{WolfBirthRateFactorStart,

WolfDeathRateStart,

MooseBirthRateStart,

MooseDeathRateFactorStart,

moStart,

woStart} =

{0.000267409,

0.239821,

0.269755,

0.0113679,

591,

23.};

- 1 year 3 months ago

#### Clone of Cannibalistic and Chaotic Flour Beetles

##### Terra Ficke

The parameters initially included reproduce the bifurcation results on p. 39 of Cushing's manuscript.

The tuning parameter is b, the birthrate.

p. 37: The LPA flour beetle model.

The bifurcation diagram for parameter b is on page 39;

The bifurcation diagram for mu adult is on p. 59;

The bifurcation diagram for C pa is on p. 60.

Andy Long

- 2 years 1 month ago

#### Clone of Flakes no more!

##### Lizzy Compton

Next up: and SIR, and his interesting model of female birth weights.

- 2 years 2 months ago

#### Clone of Isle Royale: Predator/Prey Model for Moose and Wolves

##### Benjamin Nguyen

https://insightmaker.com/insight/2068/Isle-Royale-Predator-Prey-Interactions

Thanks Scott Fortmann-Roe.

I've created a Mathematica file that replicates the model, at

http://www.nku.edu/~longa/classes/2018spring/mat375/mathematica/Moose-n-Wolf-InsightMaker.nb

It allows one to experiment with adjusting the initial number of moose and wolves on the island.

I used steepest descent in Mathematica to optimize the parameters, with my objective data being the ratio of wolves to moose. You can try my (admittedly) kludgy code, at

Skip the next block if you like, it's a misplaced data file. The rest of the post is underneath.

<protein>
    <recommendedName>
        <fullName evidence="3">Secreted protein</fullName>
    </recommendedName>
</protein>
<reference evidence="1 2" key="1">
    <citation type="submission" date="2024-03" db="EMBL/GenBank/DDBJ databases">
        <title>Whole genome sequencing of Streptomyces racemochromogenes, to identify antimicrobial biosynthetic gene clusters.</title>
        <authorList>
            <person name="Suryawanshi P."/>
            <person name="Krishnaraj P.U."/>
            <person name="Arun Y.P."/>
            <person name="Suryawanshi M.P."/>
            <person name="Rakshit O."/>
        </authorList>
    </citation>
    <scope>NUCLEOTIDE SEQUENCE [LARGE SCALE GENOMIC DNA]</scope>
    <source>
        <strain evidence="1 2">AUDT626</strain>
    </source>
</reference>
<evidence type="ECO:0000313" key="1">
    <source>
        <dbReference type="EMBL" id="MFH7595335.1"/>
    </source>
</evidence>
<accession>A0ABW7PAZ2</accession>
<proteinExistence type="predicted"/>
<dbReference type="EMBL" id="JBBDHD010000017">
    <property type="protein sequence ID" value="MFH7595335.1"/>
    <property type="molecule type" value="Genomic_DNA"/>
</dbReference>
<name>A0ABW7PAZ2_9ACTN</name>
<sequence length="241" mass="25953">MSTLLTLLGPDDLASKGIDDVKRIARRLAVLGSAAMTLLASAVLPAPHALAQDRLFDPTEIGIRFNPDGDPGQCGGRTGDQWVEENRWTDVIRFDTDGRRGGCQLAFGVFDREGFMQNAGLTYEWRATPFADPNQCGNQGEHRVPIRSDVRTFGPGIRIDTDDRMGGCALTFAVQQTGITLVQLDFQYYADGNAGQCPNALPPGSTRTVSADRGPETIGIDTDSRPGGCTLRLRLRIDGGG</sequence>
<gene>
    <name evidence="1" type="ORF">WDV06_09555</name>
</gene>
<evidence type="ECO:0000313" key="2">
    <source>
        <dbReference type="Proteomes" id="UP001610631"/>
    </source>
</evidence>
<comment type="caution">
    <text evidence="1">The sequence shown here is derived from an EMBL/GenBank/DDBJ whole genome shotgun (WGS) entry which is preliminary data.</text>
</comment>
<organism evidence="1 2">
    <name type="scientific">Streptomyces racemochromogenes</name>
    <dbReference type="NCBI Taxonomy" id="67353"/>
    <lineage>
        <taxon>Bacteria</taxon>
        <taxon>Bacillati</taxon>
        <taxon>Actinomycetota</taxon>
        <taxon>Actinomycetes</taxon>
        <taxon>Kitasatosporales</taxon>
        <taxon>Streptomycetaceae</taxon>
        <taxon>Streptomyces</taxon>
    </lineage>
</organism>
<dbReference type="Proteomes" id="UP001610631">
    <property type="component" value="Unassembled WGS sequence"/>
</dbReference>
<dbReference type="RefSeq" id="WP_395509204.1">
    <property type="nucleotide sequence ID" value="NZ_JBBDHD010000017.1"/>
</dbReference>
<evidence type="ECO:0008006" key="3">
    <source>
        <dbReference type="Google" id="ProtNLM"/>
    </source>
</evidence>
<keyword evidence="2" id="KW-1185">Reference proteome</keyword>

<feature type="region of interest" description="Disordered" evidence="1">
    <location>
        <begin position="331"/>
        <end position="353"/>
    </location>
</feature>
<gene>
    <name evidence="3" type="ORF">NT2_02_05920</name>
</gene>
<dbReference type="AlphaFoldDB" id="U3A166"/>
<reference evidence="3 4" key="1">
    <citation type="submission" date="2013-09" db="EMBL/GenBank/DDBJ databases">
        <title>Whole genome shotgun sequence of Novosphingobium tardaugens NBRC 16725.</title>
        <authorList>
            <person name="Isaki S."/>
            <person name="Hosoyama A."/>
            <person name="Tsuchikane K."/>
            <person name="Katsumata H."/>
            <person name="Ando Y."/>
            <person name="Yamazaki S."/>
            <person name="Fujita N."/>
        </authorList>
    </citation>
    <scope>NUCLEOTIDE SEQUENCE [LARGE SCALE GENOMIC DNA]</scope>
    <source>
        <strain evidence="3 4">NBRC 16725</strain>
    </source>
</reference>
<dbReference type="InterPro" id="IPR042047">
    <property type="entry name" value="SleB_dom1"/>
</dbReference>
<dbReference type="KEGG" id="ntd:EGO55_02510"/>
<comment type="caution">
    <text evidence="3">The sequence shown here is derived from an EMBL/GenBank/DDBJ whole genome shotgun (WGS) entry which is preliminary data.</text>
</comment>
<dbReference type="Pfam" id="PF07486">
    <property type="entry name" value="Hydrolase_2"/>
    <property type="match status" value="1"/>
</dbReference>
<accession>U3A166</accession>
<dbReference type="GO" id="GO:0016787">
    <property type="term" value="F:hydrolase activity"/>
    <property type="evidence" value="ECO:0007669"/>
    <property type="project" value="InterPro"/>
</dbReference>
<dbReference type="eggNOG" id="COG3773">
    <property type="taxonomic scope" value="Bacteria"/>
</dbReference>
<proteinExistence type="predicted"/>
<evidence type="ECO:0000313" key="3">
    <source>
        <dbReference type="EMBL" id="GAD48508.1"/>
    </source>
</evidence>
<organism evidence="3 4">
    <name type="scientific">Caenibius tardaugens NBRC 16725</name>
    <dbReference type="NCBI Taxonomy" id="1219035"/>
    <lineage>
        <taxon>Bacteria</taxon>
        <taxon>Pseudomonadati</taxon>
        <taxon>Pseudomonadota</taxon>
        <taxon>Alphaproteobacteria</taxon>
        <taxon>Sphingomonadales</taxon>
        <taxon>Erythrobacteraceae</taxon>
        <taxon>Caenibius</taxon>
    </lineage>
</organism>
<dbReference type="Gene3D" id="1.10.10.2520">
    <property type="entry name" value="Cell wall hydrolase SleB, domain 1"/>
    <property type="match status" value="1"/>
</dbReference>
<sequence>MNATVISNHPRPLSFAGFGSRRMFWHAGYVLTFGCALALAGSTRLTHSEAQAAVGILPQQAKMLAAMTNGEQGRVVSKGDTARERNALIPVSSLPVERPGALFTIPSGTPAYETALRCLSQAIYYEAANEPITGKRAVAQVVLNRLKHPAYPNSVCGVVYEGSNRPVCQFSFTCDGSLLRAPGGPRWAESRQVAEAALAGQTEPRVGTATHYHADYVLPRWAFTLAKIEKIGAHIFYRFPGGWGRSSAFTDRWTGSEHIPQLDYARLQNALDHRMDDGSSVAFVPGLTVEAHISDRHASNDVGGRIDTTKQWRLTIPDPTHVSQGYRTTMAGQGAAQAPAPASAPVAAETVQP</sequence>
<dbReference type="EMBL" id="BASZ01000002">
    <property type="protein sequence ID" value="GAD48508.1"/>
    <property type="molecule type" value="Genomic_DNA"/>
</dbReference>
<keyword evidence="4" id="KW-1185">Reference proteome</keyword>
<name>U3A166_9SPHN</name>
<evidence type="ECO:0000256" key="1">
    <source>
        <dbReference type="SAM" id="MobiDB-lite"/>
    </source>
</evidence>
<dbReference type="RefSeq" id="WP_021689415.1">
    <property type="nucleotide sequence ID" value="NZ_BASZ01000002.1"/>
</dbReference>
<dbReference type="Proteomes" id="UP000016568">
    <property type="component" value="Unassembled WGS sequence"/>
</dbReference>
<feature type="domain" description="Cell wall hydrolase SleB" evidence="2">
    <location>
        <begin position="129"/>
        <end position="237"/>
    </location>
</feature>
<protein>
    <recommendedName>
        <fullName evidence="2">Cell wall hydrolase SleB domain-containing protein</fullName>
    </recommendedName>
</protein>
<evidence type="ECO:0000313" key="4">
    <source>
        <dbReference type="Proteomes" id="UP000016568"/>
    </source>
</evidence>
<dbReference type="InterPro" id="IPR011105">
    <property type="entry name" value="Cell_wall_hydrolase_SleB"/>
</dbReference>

http://www.nku.edu/~longa/classes/2018spring/mat375/mathematica/Moose-n-Wolf-InsightMaker-BestFit.nb

{WolfBirthRateFactorStart,

WolfDeathRateStart,

MooseBirthRateStart,

MooseDeathRateFactorStart,

moStart,

woStart} =

{0.000267409,

0.239821,

0.269755,

0.0113679,

591,

23.};

- 10 months 3 weeks ago

#### Clone of Coronavirus: A Simple SIR (Susceptible, Infected, Recovered) with death

##### Jake Moore

With the onset of the Covid-19 coronavirus crisis, we focus on SIRD models, which might realistically model the course of the disease.

We start with an SIR model, such as that featured in the MAA model featured inhttps://www.maa.org/press/periodicals/loci/joma/the-sir-model-for-spread-of-disease-the-differential-equation-model

Without mortality, with time measured in days, with infection rate 1/2, recovery rate 1/3, and initial infectious population I_0=1.27x10-4, we reproduce their figure

With a death rate of .005 (one two-hundredth of the infected per day), an infectivity rate of 0.5, and a recovery rate of .145 or so (takes about a week to recover), we get some pretty significant losses -- about 3.2% of the total population.

Resources:

- 1 month 2 weeks ago

#### Clone of Logistic Growth

##### Kate Quinn

y'(t)=by(t)(1-y(t)/K)

where K is the carrying capacity of the quantity y. Alternatively,

y'(t)=by(t) - b/K*y(t)^2

so the growth term suggests exponential growth, but there is a loss term is of the form b/K y(t) -- loss is proportional to population (crowding).

A comparable Mathematica file is available at

http://www.nku.edu/~longa/classes/2018spring/mat375/mathematica/LogisticGrowth-and-DecayModel.nb

- 3 weeks 2 days ago

#### Clone of Newton's Method

##### Jacob Adkins

This insight implements Newton's method as an InsightMaker model.